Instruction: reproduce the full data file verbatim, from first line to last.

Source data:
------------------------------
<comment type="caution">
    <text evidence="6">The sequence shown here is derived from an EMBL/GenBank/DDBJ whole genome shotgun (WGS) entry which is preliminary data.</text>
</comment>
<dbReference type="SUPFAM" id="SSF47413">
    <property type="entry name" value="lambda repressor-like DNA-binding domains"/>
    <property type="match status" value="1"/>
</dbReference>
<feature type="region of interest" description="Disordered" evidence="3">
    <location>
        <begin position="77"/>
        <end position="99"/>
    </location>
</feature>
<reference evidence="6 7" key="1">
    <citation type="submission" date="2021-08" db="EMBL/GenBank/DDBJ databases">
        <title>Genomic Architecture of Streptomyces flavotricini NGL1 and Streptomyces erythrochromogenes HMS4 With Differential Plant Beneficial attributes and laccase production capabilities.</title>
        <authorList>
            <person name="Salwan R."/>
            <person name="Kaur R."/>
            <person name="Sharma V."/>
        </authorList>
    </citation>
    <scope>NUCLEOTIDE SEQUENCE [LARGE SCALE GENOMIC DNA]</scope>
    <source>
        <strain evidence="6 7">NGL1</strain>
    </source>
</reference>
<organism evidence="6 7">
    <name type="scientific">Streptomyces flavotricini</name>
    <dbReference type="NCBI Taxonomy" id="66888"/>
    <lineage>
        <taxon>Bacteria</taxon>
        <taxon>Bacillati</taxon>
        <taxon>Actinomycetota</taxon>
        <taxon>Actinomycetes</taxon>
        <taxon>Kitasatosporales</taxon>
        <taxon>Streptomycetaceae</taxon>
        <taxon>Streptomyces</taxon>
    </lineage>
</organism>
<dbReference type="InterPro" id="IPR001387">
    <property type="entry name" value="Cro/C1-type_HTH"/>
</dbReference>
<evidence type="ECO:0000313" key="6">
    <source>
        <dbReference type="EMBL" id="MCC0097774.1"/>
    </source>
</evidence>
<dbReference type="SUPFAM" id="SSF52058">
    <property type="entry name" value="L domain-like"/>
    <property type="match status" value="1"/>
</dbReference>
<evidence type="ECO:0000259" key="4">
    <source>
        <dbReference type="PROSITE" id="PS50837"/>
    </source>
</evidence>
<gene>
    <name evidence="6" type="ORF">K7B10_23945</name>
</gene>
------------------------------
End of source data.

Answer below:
<comment type="caution">
    <text evidence="6">The sequence shown here is derived from an EMBL/GenBank/DDBJ whole genome shotgun (WGS) entry which is preliminary data.</text>
</comment>
<dbReference type="SUPFAM" id="SSF47413">
    <property type="entry name" value="lambda repressor-like DNA-binding domains"/>
    <property type="match status" value="1"/>
</dbReference>
<feature type="region of interest" description="Disordered" evidence="3">
    <location>
        <begin position="77"/>
        <end position="99"/>
    </location>
</feature>
<reference evidence="6 7" key="1">
    <citation type="submission" date="2021-08" db="EMBL/GenBank/DDBJ databases">
        <title>Genomic Architecture of Streptomyces flavotricini NGL1 and Streptomyces erythrochromogenes HMS4 With Differential Plant Beneficial attributes and laccase production capabilities.</title>
        <authorList>
            <person name="Salwan R."/>
            <person name="Kaur R."/>
            <person name="Sharma V."/>
        </authorList>
    </citation>
    <scope>NUCLEOTIDE SEQUENCE [LARGE SCALE GENOMIC DNA]</scope>
    <source>
        <strain evidence="6 7">NGL1</strain>
    </source>
</reference>
<organism evidence="6 7">
    <name type="scientific">Streptomyces flavotricini</name>
    <dbReference type="NCBI Taxonomy" id="66888"/>
    <lineage>
        <taxon>Bacteria</taxon>
        <taxon>Bacillati</taxon>
        <taxon>Actinomycetota</taxon>
        <taxon>Actinomycetes</taxon>
        <taxon>Kitasatosporales</taxon>
        <taxon>Streptomycetaceae</taxon>
        <taxon>Streptomyces</taxon>
    </lineage>
</organism>
<dbReference type="InterPro" id="IPR001387">
    <property type="entry name" value="Cro/C1-type_HTH"/>
</dbReference>
<evidence type="ECO:0000313" key="6">
    <source>
        <dbReference type="EMBL" id="MCC0097774.1"/>
    </source>
</evidence>
<dbReference type="SUPFAM" id="SSF52058">
    <property type="entry name" value="L domain-like"/>
    <property type="match status" value="1"/>
</dbReference>
<evidence type="ECO:0000259" key="4">
    <source>
        <dbReference type="PROSITE" id="PS50837"/>
    </source>
</evidence>
<gene>
    <name evidence="6" type="ORF">K7B10_23945</name>
</gene>